SILICON CARBIDE REFRACTORY CASTABLES
V. A. Kamenskikh,
I. D. Kashcheev,
N. A. Mityushov,
A. A. Gulyaev,
M. V. Kotova,
A. S. Kiselev,
and S. A. Leshkeev
Translated from Novye Ogneupory, No. 12, pp. 36 – 39, December, 2005.
Original article submitted April 18, 2005.
Optimum formulations for castables intended for different service conditions are proposed. Silicon carbide
castables containing ultradisperse particles of cement, silica fume, and electrofused corundum are developed.
The castables do not weaken on heating and display superior operational properties: the compressive strength
is 40 – 80 MPa at sintering temperature 400°C and 50 – 85 MPa at 1300°C, the strain onset temperature under
a load of 0.2 MPa is 1700 – 1510°C; thermal stability (1300°C – water) is better than 45 heating/cooling cy
cles (1300°C – water); no change in linear and volume dimensions was observed on heating. The newly-de
veloped castables can find application in various sectors of industry, in particular, as the refractory material for
the lining of Whiting furnaces and porcelain kilns.
Under the new economy, survival of the refractory indus-
try depends on the ability of the manufacturer to promptly re-
spond to requests and concerns of the market, and to improve
the production technology to meet consumers’ needs. Under
these conditions, there is a consistent tendency among fo-
reign manufacturers to increase the share of unshaped
castables in the overall balance of refractory materials. The
relatively low labor input and ease of fabricability in the
manufacture of refractories are the factors that have deter
mined the ever-increasing use of unshaped refractories for
the lining of intermediate and pouring ladle, for preparation
of gunning mixes, etc. In recent years, the performance cha
racteristics of unshaped refractory materials and linings
based on them are becoming increasingly competitive with
those of shaped components. The demand for unshaped and
nonfired refractories, unlike that for shaped and fired materi
als, is constantly on the rise. Development and fabrication of
vibrocast monolithic linings and components is another im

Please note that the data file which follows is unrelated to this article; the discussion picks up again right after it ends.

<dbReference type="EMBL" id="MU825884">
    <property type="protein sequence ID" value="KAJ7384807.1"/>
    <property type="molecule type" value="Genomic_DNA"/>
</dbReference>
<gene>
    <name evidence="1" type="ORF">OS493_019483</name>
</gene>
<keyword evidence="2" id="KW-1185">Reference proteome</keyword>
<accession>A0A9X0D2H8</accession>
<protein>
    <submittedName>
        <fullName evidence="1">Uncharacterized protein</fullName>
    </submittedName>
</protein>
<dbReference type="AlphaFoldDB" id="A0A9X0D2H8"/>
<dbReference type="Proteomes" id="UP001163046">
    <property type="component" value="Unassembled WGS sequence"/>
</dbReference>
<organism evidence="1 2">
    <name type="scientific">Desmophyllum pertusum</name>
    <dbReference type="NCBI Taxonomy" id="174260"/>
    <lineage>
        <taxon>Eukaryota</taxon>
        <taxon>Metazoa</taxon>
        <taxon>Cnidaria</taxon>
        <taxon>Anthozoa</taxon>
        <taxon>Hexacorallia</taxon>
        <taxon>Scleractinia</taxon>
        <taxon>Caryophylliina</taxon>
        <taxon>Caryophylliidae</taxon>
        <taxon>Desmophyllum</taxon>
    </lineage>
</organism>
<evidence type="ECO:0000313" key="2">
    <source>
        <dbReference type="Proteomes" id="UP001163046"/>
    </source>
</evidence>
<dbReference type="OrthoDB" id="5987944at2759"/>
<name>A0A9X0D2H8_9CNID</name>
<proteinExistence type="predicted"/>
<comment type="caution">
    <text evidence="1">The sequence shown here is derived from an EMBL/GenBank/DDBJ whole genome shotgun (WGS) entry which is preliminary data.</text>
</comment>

portant field for creative efforts in the refractory industry.
A survey of the literature has shown that refractory
castables of corundum, aluminosilicate, and spinel composi
tion have become widespread in the refractory industry. To
the best of our knowledge, no data on the production of a
new generation of refractory castables based on silicon car
bide could be found in the domestic literature whereas these
materials are commercially available from foreign manufac-
Silicon carbide refractories, owing to their specific prop-
erties, have found wide application in different sectors of in-
dustry. Silicon carbide refractories, owing to their high heat
conductivity, have found widespread use in the manufacture
of muffles, furnace bottoms, and recuperators. The high me
chanical strength and abrasive resistance over wide a tempe
rature range make silicon carbide refractories a perfect mate
rial for fabrication of parts and components intended for ser
vice under heavy-duty conditions including low tempera
tures: guide rails and rods, cyclone lining, dust collectors,
pipelines, troughs and other facilities subjected to intense
abrasion, furnace cars, etc. Silicon carbide, owing to its spe
cific chemical properties, proved to be an effective material
for heating and processing facilities in the nonferrous metal
lurgy and chemical industry.
In developing the formulation and technology for low-
cement silicon carbide refractory, the major requirements
taken into consideration were: (i) optimum grain composi
tion to ensure the highest possible dense structure; (ii) com
pound additives of appropriate composition, and (iii) mini
mum amount of mixing water (using advanced plastisizers)
to provide the needed rheological characteristics.
The filler used in this study was black silicon carbide
powder of different dispersities (State Standard GOST
26327) containing 96 – 97% SiC.
Refractories and Industrial Ceramics Vol. 46, No. 6, 2005
1083-4877/05/4606-0412 © 2005 Springer Science+Business Media, Inc.
Ural State Technical University (UGTU – UPI), Ekaterinburg,